1. The progression of multiple sclerosis (MS) or lack thereof varies by individual.
  2. MS is typically not the cause of death for someone with the disease.
  3. MS is an autoimmune disorder. The immune system destroys the fatty covering on nerve cells in the brain, spinal cord, and optic nerve.
  4. The causes of MS are not fully understood.

Jana, age 67, was diagnosed with multiple sclerosis in her mid-thirties. She has used a wheelchair for the past five years. Jana lives across the street from her daughter and son-in-law. They help with running errands, grocery shopping, and transporting Jana to her doctor’s appointments.

Jana had relapsing-remitting MS throughout her 30s and 40s, but she has now progressed to secondary-progressive MS. Her symptoms have worsened to the point where she is fatigued most of the day, finds it hard to concentrate on previously enjoyable activities, and relies on her wheelchair 70% of the time, even at home, to conserve her energy.

Jana recently fell when moving from her wheelchair to her bed. She would like more support to help with her activities of daily living, but she does not want to impose on her daughter.

What is MS?

Multiple sclerosis (MS) is an autoimmune disorder in which the immune system attacks the fatty coating on nerve cells in the brain, spinal cord, and optic nerves (nerves to the eyes). The immune system mistakes these healthy nerve cells for foreign invaders. The exact cause of MS is unknown.

A nerve cell has hundreds of extensions called dendrites that connect with hundreds of other nerve cells to carry electrical impulses to the cell body of the nerve cell. This information is integrated in the nerve cell body, and an electrical impulse is sent down another extension called an axon, which synapses (connects) with another nerve cell.

To speed up the transmission of these electrical impulses, axons have a fatty coating called myelin, which acts as an insulator. When the immune system destroys the myelin sheath that surrounds axons, the transmission of electrical impulses slows. The symptoms of MS will vary depending on which areas of the brain have damaged nerve cells. Scar tissue replaces the damaged nerve cells, giving rise to the term multiple sclerosis.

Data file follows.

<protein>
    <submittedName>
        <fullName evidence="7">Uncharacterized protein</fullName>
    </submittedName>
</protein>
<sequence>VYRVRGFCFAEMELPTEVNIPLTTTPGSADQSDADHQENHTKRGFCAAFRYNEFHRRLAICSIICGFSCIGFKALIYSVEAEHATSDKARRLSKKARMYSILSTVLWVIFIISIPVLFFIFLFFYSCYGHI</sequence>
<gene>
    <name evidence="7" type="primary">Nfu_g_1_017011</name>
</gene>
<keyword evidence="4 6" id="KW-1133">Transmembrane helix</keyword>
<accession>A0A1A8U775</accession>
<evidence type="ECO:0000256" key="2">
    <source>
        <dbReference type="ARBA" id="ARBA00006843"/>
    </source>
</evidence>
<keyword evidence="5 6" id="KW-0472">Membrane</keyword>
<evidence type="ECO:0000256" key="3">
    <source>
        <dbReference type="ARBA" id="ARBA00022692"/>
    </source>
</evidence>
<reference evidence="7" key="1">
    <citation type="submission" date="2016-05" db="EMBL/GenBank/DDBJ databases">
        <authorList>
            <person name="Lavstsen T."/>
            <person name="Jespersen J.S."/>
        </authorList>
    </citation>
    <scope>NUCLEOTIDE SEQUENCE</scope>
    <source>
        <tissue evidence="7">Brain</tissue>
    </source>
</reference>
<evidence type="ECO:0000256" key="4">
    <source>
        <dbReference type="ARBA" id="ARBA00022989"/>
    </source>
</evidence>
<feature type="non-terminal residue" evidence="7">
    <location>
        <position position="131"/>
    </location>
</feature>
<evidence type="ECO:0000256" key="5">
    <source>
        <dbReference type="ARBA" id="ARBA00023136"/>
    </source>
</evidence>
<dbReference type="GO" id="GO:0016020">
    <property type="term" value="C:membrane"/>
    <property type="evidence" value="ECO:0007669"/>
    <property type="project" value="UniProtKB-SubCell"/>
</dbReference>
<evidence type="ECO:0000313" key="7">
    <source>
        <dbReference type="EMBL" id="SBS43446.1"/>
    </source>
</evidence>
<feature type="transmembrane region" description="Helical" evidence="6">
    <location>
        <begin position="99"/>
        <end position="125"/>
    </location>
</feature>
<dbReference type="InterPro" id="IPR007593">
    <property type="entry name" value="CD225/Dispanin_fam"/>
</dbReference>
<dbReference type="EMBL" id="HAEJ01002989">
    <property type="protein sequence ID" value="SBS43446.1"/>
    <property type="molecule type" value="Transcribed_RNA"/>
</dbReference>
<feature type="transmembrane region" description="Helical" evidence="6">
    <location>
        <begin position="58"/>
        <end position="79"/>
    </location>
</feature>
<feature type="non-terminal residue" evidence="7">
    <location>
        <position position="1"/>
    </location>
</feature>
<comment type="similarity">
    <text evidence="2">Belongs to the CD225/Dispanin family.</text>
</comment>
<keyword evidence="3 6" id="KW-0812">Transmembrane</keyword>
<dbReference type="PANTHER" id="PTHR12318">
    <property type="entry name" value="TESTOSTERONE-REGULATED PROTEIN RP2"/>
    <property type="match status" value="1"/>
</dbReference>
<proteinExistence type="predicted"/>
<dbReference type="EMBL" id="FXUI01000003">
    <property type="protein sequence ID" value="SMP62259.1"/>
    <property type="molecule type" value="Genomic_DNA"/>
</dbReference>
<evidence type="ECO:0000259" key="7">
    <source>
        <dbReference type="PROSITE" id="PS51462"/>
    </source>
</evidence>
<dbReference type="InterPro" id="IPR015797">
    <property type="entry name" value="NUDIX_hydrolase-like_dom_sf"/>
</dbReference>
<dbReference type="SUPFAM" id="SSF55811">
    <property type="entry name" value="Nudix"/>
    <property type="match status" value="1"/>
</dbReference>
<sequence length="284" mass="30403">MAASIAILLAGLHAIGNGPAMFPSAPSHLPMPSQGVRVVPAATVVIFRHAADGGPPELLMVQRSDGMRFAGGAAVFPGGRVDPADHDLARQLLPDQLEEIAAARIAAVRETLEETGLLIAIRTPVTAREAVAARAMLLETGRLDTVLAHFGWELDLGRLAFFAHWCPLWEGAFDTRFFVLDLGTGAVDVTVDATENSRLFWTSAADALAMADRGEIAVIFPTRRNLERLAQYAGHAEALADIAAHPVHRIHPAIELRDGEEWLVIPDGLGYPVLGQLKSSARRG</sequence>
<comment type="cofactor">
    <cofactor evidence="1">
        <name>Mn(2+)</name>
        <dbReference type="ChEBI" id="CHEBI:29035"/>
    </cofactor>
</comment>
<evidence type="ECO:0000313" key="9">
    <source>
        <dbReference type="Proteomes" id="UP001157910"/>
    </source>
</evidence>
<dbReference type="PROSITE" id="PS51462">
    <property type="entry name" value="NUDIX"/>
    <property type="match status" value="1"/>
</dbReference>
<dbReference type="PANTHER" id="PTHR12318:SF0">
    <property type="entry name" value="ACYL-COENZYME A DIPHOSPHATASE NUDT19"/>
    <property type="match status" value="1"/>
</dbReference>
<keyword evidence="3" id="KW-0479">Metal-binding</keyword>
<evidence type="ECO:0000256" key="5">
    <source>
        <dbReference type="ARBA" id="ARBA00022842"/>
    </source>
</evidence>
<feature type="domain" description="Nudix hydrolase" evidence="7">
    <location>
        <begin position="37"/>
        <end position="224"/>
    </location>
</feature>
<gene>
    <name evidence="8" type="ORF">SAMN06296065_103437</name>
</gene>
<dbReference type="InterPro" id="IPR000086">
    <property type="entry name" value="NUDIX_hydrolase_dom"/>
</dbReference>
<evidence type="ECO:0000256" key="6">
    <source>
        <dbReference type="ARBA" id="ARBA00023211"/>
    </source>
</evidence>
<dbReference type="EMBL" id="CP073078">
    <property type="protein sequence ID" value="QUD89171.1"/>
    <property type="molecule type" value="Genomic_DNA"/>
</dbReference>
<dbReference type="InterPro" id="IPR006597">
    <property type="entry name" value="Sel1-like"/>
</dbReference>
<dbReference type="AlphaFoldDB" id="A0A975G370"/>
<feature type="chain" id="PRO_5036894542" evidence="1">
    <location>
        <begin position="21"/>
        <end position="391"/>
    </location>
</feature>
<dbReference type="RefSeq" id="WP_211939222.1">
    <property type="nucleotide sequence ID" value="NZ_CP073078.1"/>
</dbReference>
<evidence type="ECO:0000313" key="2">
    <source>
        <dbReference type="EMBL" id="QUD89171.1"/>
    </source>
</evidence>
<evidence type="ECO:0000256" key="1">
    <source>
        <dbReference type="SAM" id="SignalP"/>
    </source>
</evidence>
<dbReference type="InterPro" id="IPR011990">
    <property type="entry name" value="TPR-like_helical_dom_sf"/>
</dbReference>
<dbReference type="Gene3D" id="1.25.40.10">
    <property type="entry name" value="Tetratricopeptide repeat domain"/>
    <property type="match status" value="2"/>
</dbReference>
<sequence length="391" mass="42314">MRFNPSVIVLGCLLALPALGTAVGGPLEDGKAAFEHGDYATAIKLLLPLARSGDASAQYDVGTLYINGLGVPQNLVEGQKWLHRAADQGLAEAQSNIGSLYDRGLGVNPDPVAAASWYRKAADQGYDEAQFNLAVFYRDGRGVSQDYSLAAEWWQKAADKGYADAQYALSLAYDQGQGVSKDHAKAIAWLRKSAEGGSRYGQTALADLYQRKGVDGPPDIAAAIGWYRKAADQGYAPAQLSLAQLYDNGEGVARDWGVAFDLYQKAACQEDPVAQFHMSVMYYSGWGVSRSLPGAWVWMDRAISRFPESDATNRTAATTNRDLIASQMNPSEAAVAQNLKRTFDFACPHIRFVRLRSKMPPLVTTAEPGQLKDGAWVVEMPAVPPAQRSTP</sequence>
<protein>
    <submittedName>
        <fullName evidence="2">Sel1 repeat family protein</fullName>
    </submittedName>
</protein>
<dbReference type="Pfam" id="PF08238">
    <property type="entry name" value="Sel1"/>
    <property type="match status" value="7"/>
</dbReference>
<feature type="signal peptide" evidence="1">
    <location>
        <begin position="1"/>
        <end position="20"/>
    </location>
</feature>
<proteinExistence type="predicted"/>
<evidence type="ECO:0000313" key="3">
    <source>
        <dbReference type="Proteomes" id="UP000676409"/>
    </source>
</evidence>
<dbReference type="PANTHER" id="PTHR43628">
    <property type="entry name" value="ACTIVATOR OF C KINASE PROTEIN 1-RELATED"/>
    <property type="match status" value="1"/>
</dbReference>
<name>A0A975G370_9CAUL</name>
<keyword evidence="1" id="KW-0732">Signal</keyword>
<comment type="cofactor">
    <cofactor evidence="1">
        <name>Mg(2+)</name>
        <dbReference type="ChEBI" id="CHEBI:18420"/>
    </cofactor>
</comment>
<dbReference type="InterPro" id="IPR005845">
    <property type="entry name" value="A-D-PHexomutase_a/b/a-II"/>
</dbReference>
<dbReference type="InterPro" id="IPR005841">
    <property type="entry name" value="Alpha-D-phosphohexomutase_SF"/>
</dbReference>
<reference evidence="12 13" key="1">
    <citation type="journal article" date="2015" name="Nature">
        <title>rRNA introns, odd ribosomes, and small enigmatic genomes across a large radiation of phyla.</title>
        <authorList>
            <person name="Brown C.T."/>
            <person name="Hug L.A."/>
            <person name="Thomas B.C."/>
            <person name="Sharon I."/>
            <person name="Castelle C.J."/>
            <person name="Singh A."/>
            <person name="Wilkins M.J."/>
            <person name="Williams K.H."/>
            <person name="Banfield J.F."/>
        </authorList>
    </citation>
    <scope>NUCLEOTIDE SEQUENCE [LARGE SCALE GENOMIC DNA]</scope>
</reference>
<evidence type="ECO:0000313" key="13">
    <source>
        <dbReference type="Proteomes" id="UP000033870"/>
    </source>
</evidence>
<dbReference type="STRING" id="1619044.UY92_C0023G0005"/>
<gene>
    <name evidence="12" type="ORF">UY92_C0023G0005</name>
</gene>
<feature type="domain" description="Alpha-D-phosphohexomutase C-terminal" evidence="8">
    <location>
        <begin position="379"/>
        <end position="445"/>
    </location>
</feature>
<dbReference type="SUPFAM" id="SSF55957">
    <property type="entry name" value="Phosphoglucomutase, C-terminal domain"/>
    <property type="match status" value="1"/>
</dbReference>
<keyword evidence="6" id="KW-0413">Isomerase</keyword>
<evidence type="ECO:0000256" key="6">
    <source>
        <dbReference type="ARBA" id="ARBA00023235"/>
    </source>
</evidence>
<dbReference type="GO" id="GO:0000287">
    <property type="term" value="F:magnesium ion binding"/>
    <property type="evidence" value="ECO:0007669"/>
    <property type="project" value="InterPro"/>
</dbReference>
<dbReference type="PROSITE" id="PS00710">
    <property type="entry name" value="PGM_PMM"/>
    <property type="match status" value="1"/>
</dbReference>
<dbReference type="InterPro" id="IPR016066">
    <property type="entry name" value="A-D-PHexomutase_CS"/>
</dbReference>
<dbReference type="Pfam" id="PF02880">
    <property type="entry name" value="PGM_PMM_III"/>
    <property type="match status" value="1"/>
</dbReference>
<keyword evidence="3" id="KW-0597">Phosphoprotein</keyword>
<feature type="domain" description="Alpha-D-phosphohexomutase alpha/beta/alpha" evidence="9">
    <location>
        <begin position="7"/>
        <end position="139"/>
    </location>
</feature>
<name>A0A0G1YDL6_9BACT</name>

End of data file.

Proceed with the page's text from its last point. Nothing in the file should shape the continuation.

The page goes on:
What are the types of MS?

The International Advisory Committee on Clinical Trials in MS defined four major types of MS in 2013. Each type of MS can take a mild, moderate, or severe course because MS affects each person differently.

Clinically Isolated Syndrome

A person is diagnosed with clinically isolated syndrome (CIS) if they have an episode lasting at least 24 hours that is caused by inflammation and loss of myelin. CIS may or may not progress to MS. If a lesion that is characteristic of MS is discovered on magnetic resonance imaging (MRI), the likelihood of progression to a diagnosis of MS is higher than if no lesion is found.

Primary-Progressive MS

With primary progressive MS, neurologic symptoms lead to a steady decline in function from the onset of the disease. There are no early onset remissions or flares. However, there may be periods in which the condition does not worsen and remains stable. About 15% of people with MS have primary-progressive MS.

Relapsing-remitting MS

Relapsing-remitting MS is the most common form of the disease. The disease course is marked by clearly defined episodes of new or increasing neurologic symptoms. After a relapse, symptoms may go away completely or result in a baseline level of disability.

Secondary Progressive MS

Secondary progressive MS follows relapsing-remitting MS. Once this transition to secondary progressive MS occurs, there is a progressive worsening of neurologic function.